Sanjay Hariharan (C’12), interned at Wiggio in Cambridge, MA


Wharton Entrepreneurship Advisory Board Intern Fellowship recipient

This past summer, I worked as a Business Development and Marketing Intern for Wiggio, a small start-up located in Boston focusing on group collaboration and project management for all types of people. I had spent my freshman summer working in a large hedgefund, my sophomore summer working in a congressional internship for Senator Feingold in Washington DC, and the latter half of the same summer doing economic development research at a University. My thought for interning at a start-up was to learn what it was like to work at a very small company, and be given more responsibility than I would usually get a larger firm like an investment bank or consulting firm. I found Wiggio through a friend of my older brother, who runs a company called Hungry Fish Media in Boston. Though he could not give me a position at his company, he recommended me to Dana Lampert, the CEO of Wiggio, and thus received a position.

The Wiggio office is located in a co working space with several other companies in the “Innovation District” area of Boston, which is just south of South Station. Being surrounded by other entrepreneurs working at similar start-ups proved to be a great environment, as everyone was very helpful and supportive of the other workers. I mostly interacted with Dana, the CEO, and Darryl Myers, the director of Business Development, working on a variety of tasks.

I worked on several interesting projects throughout my summer at Wiggio. In the rest of this paper, I will highlight each project and what the work taught me. To start, Wiggio is a completely free application – anyone can go to the website and begin using the application in under thirty seconds. However, this is not sustainable, and Dana asked me to research all competitors in the group collaboration space and learn how they price their premium products, and create a pricing structure for Wiggio. Wiggio’s top competitors include Basecamp, Huddle, and more targeted companies such as Surveymonkey and GroupMe. After intensive research, I learned that most companies used a “tier” system, where their customers would pay more for more access to the application. Furthermore, several companies focused on enterprise clients, or large businesses, and managed to secure a lot of customers through that route. This was a great project, took a long time, but I’m hoping my results will be used when Wiggio implements a paid version in the coming months.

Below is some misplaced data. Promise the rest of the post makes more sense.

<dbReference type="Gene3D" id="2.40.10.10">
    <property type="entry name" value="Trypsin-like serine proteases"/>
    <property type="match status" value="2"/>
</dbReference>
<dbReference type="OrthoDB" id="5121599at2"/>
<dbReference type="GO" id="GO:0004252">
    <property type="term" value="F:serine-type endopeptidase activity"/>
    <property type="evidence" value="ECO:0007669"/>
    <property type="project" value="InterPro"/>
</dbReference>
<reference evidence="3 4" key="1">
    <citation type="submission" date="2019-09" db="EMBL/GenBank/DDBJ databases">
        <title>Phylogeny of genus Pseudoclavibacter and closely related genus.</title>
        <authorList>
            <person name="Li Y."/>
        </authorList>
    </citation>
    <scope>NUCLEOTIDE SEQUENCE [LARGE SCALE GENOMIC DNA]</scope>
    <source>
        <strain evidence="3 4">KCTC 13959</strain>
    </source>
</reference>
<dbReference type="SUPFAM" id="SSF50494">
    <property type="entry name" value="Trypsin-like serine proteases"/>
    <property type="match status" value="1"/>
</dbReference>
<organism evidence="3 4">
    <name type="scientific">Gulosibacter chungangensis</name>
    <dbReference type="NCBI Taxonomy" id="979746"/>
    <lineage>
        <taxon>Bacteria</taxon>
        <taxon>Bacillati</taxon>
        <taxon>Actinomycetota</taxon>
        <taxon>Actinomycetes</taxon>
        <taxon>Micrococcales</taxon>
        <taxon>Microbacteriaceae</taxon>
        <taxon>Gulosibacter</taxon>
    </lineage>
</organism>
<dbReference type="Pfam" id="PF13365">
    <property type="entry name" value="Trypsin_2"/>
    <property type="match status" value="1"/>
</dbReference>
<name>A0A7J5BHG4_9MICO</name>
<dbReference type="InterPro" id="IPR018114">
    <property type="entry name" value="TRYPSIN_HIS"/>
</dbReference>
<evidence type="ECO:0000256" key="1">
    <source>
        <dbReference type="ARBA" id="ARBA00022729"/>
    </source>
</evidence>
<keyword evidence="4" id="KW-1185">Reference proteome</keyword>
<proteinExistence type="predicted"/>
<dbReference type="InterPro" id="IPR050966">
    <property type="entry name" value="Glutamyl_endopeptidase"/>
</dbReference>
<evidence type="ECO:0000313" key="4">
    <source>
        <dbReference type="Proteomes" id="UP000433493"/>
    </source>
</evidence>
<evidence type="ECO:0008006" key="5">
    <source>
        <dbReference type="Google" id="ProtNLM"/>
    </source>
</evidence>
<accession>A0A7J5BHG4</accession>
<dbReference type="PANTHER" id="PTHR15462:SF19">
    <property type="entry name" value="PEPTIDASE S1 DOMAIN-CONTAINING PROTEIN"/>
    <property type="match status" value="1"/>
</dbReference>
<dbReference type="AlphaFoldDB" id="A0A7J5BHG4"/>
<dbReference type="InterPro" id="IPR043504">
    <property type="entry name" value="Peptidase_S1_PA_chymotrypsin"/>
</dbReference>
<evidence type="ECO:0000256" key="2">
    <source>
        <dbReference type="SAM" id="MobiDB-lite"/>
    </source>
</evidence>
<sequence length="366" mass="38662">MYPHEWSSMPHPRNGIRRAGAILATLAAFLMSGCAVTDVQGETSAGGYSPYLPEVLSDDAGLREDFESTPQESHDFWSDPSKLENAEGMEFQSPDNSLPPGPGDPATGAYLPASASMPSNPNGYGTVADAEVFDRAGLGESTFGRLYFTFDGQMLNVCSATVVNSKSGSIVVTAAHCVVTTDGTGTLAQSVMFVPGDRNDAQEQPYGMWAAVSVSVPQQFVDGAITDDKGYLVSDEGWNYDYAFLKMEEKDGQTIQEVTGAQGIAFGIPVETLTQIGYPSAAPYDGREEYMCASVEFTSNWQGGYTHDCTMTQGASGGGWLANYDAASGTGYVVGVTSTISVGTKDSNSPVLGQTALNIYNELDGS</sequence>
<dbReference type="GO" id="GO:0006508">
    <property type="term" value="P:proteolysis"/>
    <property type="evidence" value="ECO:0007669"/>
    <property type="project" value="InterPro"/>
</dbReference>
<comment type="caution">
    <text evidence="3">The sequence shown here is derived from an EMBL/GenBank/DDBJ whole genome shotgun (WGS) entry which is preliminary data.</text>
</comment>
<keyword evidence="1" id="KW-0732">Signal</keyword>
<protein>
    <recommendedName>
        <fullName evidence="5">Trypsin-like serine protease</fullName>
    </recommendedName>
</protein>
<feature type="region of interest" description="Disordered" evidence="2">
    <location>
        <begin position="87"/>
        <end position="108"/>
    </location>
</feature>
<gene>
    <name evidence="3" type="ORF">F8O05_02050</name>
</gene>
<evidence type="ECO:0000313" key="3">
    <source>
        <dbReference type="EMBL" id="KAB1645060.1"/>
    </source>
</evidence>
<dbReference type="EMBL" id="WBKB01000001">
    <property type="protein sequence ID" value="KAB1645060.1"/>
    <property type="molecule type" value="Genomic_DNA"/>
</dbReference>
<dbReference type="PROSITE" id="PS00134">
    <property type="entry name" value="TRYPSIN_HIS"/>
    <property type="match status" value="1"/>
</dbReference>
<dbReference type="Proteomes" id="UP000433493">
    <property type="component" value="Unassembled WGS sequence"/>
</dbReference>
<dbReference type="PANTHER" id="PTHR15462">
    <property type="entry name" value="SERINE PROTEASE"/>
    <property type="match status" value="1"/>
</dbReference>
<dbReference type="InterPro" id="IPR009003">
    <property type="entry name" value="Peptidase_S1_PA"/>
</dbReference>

My next project involved Marketing. Wiggio has never marketed their product – all their growth has come naturally and organically through people who like their product. My goal was to create and implement a Google AdWords campaign for the website, and measure website and traffic analytics during the time when the campaign was active. This project required me to create different categories for each target consumer and specific application, as well as hundreds of keywords for each category. This project was very rough at the beginning, as my keywords were not getting any hits, and the Google AdWords website interface was very complex and difficult to learn. But after a while, I learned which keywords worked and which did not, and ultimately created a successful AdWords campaign. At the end of the summer, Wiggio hired a full time marketing coordinator to take over the AdWords campaign as well as focus on new, more relevant marketing initiatives.

The last large project Dana gave me involved managing several developers and workers in India and Bangladesh. Wiggio wanted to find the e-mail addresses of all student leaders at 100-150 universities around the country, and send a blast e-mail before school starts. Because that is too many universities for me to do myself, it was more efficient to use a website called ODesk and hire workers in Asia to do this work. Thus, I had to post the job on ODesk, find workers, and manage them closely to make sure they were doing proper work. This job was interesting, because I was suddenly put in a managerial position and had to even reprimand one worker for browsing the Internet during time he charged us. This project continued on after I left, and the new Marketing coordinator took charge of it.

Overall, I loved my summer experience with Wiggio. The internship taught me many valuable lessons about running a company, managing other employees, and how to brand your product and make it unique in front of competitors. I would highly recommend any Penn student interested in start-up experience to work at Wiggio, as the team was very nice, helpful, and I still keep in touch with them.